MP presses for Farthinghoe bypass

South Northamptonshire MP Andrea Leadsom has called on England’s Economic Heartland Strategic Alliance (EEHSA) to submit a bid for funding for the Farthinghoe Bypass through the Department for Transport’s Major Road Network Fund (MRN).

The MP has been liaising with Northamptonshire County Council (NCC), the South East Midlands Local Enterprise Partnership (SEMLEP), and EEHSA to press for a joint bid for the bypass, the delivery of which has been a main infrastructure priority for Mrs Leadsom along with the Towcester Relief Road.

A common site in Farthinghoe

A common site in Farthinghoe

The Minister of State for Transport, Michael Ellis MP, informed the MP this week that the deadline to submit prioritised schemes in order to be considered for funding is July 31.

Andrea said: “I have been informed this morning, in a letter from the DfT, that the deadline for funding bids through the MRN is the 31st July 2019.

“I have therefore emailed the relevant people at NCC, SEMLEP, and EEHSA to request that they honour their commitment to my constituents in Farthinghoe, and to all those road-users in the wider region, to submit a bid for funding for the Farthinghoe Bypass and that they do so by the deadline.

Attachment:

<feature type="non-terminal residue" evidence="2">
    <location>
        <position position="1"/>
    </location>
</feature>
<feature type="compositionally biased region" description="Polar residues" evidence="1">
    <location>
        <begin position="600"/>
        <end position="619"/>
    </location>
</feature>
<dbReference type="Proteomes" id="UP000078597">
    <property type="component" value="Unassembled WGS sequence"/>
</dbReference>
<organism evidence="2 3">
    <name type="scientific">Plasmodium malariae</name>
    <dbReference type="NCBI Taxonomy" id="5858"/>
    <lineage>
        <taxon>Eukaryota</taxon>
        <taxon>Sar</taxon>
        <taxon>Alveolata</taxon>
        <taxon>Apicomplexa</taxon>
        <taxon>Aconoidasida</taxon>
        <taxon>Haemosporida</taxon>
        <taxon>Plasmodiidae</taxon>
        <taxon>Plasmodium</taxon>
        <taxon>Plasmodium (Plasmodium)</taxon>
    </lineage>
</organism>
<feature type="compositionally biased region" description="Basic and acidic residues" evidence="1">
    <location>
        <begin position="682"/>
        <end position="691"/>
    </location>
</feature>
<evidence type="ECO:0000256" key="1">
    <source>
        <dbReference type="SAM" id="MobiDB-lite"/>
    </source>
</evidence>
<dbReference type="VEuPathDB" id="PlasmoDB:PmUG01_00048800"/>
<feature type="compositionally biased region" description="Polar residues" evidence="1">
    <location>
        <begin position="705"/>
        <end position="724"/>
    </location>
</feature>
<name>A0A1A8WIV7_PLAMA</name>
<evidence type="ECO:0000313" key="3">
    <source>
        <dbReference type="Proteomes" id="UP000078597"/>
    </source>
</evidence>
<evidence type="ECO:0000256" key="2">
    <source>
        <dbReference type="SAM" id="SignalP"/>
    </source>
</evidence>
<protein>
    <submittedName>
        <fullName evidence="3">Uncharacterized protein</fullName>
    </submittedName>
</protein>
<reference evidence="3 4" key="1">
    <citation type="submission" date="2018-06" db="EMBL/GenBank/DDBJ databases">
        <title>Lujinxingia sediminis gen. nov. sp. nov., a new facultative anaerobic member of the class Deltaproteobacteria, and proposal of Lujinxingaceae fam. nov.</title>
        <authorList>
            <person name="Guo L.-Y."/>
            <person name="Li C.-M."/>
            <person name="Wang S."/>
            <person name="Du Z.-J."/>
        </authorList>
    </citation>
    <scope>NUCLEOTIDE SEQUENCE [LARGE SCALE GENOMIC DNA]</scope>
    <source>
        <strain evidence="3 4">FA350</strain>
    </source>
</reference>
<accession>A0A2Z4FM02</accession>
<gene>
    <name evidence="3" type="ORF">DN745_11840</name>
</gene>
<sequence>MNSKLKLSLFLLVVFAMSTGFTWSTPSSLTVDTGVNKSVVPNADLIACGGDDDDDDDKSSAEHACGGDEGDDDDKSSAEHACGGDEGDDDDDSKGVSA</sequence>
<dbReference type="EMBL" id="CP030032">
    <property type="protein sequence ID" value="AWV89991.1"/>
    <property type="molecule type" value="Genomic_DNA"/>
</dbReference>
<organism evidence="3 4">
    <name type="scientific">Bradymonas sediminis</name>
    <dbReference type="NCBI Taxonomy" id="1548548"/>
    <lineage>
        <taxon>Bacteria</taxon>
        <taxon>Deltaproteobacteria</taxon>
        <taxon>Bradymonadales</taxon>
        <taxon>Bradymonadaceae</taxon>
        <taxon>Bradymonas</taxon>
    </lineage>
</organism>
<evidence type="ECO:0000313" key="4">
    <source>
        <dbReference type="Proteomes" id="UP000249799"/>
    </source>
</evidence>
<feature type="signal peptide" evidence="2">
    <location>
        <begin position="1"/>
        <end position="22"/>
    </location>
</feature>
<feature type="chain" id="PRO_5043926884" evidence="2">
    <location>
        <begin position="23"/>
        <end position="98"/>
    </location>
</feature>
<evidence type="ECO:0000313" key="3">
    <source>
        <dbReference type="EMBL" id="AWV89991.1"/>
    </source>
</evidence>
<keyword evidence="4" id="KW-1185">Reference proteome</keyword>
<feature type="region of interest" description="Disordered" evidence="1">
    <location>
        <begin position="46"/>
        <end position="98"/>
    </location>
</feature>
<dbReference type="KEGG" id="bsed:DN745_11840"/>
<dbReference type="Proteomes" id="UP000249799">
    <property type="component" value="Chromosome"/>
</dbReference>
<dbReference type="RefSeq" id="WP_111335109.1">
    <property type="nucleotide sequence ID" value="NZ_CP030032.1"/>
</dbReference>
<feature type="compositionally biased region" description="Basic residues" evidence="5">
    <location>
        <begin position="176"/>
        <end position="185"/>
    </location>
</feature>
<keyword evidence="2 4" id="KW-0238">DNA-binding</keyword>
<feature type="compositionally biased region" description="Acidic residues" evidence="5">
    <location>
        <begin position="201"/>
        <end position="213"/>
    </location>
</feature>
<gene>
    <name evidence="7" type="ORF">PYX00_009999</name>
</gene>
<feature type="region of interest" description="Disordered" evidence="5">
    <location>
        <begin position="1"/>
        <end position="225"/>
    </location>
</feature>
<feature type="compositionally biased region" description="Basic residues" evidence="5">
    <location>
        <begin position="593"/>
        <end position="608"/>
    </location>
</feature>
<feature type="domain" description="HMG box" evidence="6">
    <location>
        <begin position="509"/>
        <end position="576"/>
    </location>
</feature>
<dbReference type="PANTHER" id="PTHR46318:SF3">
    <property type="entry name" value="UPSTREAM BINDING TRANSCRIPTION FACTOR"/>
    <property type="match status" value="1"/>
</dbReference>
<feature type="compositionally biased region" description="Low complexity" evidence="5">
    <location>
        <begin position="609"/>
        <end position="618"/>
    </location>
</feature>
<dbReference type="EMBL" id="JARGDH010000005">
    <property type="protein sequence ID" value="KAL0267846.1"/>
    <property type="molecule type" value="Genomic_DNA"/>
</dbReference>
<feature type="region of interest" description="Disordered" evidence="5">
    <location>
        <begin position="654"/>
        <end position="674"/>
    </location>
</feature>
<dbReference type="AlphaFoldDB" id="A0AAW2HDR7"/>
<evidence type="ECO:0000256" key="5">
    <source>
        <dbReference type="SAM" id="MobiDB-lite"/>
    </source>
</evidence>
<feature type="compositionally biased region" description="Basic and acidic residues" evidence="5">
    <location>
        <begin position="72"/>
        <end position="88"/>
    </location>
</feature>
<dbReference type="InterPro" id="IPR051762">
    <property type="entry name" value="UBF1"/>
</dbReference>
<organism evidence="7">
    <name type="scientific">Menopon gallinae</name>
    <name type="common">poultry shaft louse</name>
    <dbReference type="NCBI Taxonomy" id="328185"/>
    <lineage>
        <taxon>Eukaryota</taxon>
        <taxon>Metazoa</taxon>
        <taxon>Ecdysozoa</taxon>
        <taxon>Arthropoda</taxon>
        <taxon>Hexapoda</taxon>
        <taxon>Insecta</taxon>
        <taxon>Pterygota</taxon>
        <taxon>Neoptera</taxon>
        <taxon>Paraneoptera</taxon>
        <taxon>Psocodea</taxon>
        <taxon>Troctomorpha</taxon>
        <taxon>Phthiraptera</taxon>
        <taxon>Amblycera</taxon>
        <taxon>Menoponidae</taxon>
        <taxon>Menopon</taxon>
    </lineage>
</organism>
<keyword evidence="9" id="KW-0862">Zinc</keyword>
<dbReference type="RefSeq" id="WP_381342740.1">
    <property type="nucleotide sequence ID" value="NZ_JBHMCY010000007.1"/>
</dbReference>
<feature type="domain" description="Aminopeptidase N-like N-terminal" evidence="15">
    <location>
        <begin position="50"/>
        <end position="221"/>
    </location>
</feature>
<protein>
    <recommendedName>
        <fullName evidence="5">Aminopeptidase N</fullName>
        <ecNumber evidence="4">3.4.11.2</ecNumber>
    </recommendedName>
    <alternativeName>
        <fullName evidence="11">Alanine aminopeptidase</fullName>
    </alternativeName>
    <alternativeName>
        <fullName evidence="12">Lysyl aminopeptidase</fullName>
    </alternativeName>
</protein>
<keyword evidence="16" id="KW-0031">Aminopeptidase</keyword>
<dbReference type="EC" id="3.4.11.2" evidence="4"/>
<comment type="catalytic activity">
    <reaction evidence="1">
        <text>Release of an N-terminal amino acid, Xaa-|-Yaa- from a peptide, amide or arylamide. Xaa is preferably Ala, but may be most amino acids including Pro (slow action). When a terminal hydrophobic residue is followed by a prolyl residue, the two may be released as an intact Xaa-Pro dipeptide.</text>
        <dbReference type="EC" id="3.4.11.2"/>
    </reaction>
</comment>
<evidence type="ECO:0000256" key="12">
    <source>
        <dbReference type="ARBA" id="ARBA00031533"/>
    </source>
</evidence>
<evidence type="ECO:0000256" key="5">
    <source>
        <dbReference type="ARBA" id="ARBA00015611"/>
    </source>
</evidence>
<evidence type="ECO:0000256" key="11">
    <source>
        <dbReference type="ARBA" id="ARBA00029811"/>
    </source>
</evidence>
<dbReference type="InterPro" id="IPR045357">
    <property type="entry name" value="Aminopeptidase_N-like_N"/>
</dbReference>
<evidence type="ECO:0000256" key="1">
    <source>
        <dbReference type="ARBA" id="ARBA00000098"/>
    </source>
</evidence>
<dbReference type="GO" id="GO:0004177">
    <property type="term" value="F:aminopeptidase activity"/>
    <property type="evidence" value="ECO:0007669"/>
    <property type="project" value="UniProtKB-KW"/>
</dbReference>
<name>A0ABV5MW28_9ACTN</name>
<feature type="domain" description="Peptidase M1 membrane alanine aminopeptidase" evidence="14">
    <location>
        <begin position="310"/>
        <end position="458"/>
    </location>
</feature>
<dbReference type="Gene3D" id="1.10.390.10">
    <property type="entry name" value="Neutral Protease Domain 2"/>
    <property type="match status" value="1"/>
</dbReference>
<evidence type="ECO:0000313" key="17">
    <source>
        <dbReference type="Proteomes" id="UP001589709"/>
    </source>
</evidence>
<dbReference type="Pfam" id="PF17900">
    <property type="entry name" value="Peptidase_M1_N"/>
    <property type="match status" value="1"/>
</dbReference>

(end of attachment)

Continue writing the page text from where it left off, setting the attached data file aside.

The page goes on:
“This really is a hugely important issue for my constituents, and would be of immense benefit to all those who use the A422 and surrounding roads.

MP Andrea Leadsom is calling for a Farthinghoe bypass

MP Andrea Leadsom is calling for a Farthinghoe bypass

She added: “I am due to meet the involved parties on the 12th September, and I very much hope we have made significant progress by then.”

Farthinghoe is the only community between Banbury and Milton Keynes on the A422 / A421 which has not yet been bypassed.

The s-bend through the village means that there are regular collisions between HGVs, property is damaged when vehicles try to squeeze past each other, and there are pedestrians who are in constant danger of being seriously injured or worse, not least the village schoolchildren who have to walk along the footpath next to dangerous volumes of traffic.

There is also the wider economic impact to the region when the A422 does have to close because of a collision, meaning many hours lost for commuters and freight traffic as they reroute elsewhere, compounding the problem for other communities.

Previously, EEHSA, NCC and SEMLEP had agreed to support a joint bid for funding for the bypass, including end-to-end design work, via the Majpr Road Network Fund.

The project also has the widespread support of the community, a petition of thousands of signatures calling for the bypass to be built, and the support of the three major freight haulage associations.